4. Satellite Dish and Phone — Satellite phones have been getting smaller, easier to use and cheaper. Portable devices run $600-$1,200, and service plans vary from 50 cents to $1.50 per minute and include both voice and data. The rumor is that touchscreen technology is coming to sat phones and that there is accelerating use of apps via satellite. Prepaid voice calling cards allow people to purchase their own airtime and use anyone’s sat phone with a PIN code. You may be able to use FaceTime and Skype over satellite, but remember, that no longer makes them free as you will be charged airtime.
Satellite connectivity is provided primarily via Iridium, Globalstar and INMARSAT. Iridium touts worldwide coverage and reliability. Globalstar has limited coverage but clearer voice communications and faster data transmission speeds. INMARSAT is for larger boats and bigger budgets.
Broadband communications take satellite up a notch. VSAT (very small aperture terminal) consists of two parts: a transceiver (the dish outside in direct line of sight to the satellite) and a user interface such as a laptop. A small VSAT setup can cost $4,000 to $10,000 (with dishes from KVH, Intellian and Sailor) plus installation, plus usage charges. Expect to pay around $1.50 for satellite-based voice and around $1.00-$1.50 per megabyte of data. Dish domes have been getting smaller (13″–15″) and easier to use so they are no longer the domain of superyachts. Buying bulk service plans can save money.
5. Long Range Radio — Boaters still benefit from tried and true high frequency (HF) radio communications. Voice calls, email and weather downloads are possible via both HAM and single side band (SSB) radio connections up to 2,000 miles. For voice over SSB, a ShipCom account is required. For email, a SailMail membership ($250) is needed.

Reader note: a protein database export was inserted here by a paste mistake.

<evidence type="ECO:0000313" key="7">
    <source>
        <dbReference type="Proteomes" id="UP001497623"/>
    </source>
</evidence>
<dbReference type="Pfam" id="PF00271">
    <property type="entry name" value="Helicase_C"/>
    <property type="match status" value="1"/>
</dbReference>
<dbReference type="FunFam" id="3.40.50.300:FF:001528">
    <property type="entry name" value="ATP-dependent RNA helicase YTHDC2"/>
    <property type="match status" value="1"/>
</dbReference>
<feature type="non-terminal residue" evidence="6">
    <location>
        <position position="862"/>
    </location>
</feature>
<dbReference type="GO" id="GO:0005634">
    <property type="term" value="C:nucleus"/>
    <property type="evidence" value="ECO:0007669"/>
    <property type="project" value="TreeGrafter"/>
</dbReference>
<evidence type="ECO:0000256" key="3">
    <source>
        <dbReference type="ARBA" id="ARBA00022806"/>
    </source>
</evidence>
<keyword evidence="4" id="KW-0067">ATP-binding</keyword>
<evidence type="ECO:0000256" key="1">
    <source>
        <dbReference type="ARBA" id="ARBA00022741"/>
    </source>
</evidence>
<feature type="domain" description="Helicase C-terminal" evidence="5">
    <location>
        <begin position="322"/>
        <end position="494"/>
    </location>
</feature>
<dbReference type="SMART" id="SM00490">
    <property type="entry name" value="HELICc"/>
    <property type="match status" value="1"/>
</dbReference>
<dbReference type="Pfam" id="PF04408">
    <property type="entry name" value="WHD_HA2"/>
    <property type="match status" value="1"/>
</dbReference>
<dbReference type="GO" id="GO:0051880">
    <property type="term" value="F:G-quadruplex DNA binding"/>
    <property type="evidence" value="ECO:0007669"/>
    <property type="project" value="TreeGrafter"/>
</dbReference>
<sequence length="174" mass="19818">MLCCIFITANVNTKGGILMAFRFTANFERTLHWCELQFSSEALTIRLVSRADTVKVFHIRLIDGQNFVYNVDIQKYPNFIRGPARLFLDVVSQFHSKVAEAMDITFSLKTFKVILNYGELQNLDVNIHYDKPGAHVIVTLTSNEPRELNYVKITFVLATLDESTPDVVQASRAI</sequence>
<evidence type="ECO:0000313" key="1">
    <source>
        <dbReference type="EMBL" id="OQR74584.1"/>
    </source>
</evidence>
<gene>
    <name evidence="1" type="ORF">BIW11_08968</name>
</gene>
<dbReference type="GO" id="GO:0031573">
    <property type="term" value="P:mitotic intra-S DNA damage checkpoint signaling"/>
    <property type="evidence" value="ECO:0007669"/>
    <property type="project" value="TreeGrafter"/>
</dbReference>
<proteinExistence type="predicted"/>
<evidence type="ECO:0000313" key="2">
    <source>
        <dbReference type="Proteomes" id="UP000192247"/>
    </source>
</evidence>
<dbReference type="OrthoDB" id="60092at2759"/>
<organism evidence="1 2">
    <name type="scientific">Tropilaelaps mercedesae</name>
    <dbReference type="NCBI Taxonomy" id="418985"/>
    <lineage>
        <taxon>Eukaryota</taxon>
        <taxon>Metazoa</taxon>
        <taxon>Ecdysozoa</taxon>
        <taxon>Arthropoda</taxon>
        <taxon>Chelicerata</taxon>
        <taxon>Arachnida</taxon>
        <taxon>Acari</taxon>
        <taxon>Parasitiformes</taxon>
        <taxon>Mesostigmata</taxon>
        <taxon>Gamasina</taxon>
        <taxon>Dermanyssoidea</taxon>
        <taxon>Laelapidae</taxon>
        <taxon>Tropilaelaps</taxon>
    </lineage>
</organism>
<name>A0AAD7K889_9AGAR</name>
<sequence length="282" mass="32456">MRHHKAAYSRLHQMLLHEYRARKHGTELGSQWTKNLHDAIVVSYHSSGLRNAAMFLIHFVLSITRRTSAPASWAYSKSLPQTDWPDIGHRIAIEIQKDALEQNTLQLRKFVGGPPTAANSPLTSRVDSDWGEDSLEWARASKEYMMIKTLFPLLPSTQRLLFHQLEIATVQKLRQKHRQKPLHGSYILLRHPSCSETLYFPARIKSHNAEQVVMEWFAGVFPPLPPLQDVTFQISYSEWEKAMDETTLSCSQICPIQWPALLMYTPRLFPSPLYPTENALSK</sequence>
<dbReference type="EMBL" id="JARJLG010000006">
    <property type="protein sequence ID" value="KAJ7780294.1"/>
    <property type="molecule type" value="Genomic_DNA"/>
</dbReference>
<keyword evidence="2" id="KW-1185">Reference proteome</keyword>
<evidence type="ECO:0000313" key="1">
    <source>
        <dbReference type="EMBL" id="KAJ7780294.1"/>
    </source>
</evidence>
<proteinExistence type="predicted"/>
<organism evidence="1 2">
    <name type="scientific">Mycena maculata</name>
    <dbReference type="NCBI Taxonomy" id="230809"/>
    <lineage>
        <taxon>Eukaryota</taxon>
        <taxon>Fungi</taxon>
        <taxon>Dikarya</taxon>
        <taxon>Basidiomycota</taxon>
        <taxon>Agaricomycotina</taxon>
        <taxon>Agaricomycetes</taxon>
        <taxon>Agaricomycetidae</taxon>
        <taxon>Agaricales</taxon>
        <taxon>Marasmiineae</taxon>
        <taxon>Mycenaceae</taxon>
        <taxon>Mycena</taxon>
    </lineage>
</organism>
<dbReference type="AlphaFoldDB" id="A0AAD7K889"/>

The SailMail Association was established in 1990 by cruisers and maintains its own worldwide network of SSB-Pactor private coast stations. You will need a SSB radio like the ICOM M802, a Pactor modem and a Windows-enabled computer (Mac will work with Windows-mirroring programs such as Parallels). With installation, this setup costs $6,000-$8,000.
Communicating via SSB takes a bit of practice and can be impacted by propagation and solar conditions, so having a satellite backup is advised if you must have regular contact. SSB requires a ship’s station license and a radio operator license (no test). HAM, which operates on different frequencies than SSB, requires the operator to be licensed (test) and does not allow business transactions over the airwaves.
Due to its highly efficient compression capabilities as well as spam and virus filtration, some cruisers use SailMail over their satellite systems. Simple email is fine but large attachments will be difficult.
There are many ways to skin the cruising communications cat. A little knowledge, a budget and an open approach to new technology will let you wander while you work.
— By Zuzana Prochazka , Southern Boating Magazine April 2016